The Saudi-led coalition has set its sights on the desert province of Marib. Yemeni fighters trained in a Saudi military post in Sharoura, just north of the border, have descended into the province, joining increasing numbers of coalition troops, tribal fighters and military hardware in a forward operating base in the centre of the province. But while coalition forecasts of the coming expulsion of the Houthis from Marib may very well be accurate, claims that Sanaa will fall shortly after are less likely to come to fruition--something underlined by the miles of rugged mountains separating the province from the capital.
The Houthis emerged out of Yemen’s mountainous far north in 2004 from “Believing Youth,” a revivalist movement founded to shore up Zaidism, which local religious and social leaders feared was under threat from the encroachment of Sunni ideologies. While initial fighting was largely limited to the Houthi family’s strongholds in mountainous areas in Sa’da, it soon expanded to other parts of the province, spreading to northern areas of Amran and western areas of Al Jawf in subsequent rounds of conflict. The Houthis managed to gain control of Saada province amid Yemen’s 2011 uprising, gradually inching closer to the national capital, Sanaa, before taking control on 21 September 2014. In the following weeks they expanded their control south to Ibb province and west to Al Hudaydah.
The rebels forced President Hadi to resign in January 2015 and seized control of areas as far south as Abyan, Aden, and Lahj, before being pushed back in July and August 2015 by resistance fighters supported by a Saudi-led anti-Houthi coalition.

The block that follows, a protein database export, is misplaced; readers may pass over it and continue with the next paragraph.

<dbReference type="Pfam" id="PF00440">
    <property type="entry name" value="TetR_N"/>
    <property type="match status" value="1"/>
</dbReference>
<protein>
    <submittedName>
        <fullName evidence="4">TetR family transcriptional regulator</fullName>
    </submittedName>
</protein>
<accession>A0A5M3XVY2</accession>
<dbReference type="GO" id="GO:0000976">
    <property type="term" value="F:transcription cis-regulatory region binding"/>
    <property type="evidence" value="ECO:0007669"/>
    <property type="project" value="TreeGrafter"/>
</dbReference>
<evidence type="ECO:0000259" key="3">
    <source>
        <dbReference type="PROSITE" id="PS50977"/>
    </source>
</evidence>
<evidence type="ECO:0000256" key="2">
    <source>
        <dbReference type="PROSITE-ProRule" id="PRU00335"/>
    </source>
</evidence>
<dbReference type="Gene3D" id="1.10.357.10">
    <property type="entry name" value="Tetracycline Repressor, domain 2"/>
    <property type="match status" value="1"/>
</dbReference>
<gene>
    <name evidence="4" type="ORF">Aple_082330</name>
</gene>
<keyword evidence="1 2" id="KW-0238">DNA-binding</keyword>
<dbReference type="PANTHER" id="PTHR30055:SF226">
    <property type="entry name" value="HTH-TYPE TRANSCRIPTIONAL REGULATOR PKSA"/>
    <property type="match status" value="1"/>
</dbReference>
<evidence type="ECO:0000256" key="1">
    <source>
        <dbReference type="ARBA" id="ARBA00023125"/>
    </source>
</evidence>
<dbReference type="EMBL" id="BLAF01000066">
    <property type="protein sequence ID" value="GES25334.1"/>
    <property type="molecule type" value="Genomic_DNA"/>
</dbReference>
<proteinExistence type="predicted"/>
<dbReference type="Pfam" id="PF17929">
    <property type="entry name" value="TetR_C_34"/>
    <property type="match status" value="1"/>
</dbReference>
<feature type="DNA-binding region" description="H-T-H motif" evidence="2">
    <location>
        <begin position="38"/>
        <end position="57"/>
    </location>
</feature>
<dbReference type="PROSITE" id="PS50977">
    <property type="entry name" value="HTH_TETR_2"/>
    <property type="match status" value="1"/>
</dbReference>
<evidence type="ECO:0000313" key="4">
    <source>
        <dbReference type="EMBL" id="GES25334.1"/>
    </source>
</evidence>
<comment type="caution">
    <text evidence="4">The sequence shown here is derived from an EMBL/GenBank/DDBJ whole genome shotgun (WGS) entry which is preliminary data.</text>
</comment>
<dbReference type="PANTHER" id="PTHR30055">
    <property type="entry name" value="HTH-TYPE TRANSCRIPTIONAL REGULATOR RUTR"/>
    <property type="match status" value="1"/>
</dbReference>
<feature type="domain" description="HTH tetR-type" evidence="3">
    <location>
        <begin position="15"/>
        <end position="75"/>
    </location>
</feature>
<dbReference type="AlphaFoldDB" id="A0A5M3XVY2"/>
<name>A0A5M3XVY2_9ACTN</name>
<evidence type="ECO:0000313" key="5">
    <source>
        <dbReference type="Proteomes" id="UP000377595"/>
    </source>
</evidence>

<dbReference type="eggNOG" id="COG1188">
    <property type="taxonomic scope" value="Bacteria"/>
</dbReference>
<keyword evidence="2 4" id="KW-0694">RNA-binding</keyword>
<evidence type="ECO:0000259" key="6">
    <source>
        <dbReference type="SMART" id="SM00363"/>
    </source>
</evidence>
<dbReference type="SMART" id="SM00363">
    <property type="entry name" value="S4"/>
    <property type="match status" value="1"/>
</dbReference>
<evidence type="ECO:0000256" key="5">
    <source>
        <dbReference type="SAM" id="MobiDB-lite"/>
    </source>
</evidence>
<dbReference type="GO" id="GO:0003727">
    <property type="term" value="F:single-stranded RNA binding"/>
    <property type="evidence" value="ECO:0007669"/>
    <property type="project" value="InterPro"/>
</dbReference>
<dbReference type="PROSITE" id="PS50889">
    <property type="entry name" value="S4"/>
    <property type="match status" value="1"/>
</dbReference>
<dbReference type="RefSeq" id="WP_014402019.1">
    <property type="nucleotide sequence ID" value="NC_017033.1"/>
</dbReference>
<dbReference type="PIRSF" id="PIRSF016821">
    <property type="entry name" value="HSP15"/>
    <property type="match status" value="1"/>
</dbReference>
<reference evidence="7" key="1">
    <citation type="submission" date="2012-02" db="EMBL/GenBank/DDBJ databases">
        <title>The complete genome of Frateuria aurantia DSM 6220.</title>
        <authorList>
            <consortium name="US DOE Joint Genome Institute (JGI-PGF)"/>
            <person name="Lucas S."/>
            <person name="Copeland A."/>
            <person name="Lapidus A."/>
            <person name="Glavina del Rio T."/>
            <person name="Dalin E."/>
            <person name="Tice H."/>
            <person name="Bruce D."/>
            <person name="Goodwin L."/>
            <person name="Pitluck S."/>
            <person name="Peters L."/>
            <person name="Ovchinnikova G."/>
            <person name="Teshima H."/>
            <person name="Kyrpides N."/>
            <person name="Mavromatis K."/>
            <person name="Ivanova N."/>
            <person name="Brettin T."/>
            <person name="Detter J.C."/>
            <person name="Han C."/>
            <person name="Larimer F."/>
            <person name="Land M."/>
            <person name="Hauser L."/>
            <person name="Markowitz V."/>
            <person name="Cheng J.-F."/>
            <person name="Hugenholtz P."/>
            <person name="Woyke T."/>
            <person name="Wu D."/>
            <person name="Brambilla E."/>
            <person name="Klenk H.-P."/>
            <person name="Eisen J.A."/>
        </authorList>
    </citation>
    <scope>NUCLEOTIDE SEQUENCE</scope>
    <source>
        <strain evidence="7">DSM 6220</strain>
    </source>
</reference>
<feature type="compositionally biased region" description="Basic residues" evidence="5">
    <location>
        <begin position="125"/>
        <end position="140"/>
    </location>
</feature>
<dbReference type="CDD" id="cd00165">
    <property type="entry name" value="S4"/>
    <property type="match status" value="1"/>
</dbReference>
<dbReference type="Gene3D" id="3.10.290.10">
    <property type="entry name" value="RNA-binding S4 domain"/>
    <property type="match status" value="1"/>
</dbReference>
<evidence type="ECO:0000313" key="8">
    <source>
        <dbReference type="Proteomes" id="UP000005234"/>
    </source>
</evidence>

Jihadist fighters returning to Yemen after fighting in Afghanistan and Iraq have for many years continued the fight in the country’s unevenly-governed deserts and mountains. A Yemen-based group, Al-Qaeda in the Arabian Peninsula (AQAP), is considered one of al-Qaeda’s most effective franchises; the United States has waged an ongoing drone campaign against AQAP in response to the group’s attempts to strike US targets in the US itself and abroad. In the wake of Yemen’s 2011 uprising, al-Qaeda-affiliated militants—fighting under the banner of Ansar Al Sharia, or The Supporters of Islamic Law—seized control of swathes of the southern Abyan province, establishing Islamic emirates in the towns of Ja’ar and Zinjibar and eventually seizing the town of Rada, in Al Bayda, in early 2012. While they were pushed out of Abyan in a US-backed Yemeni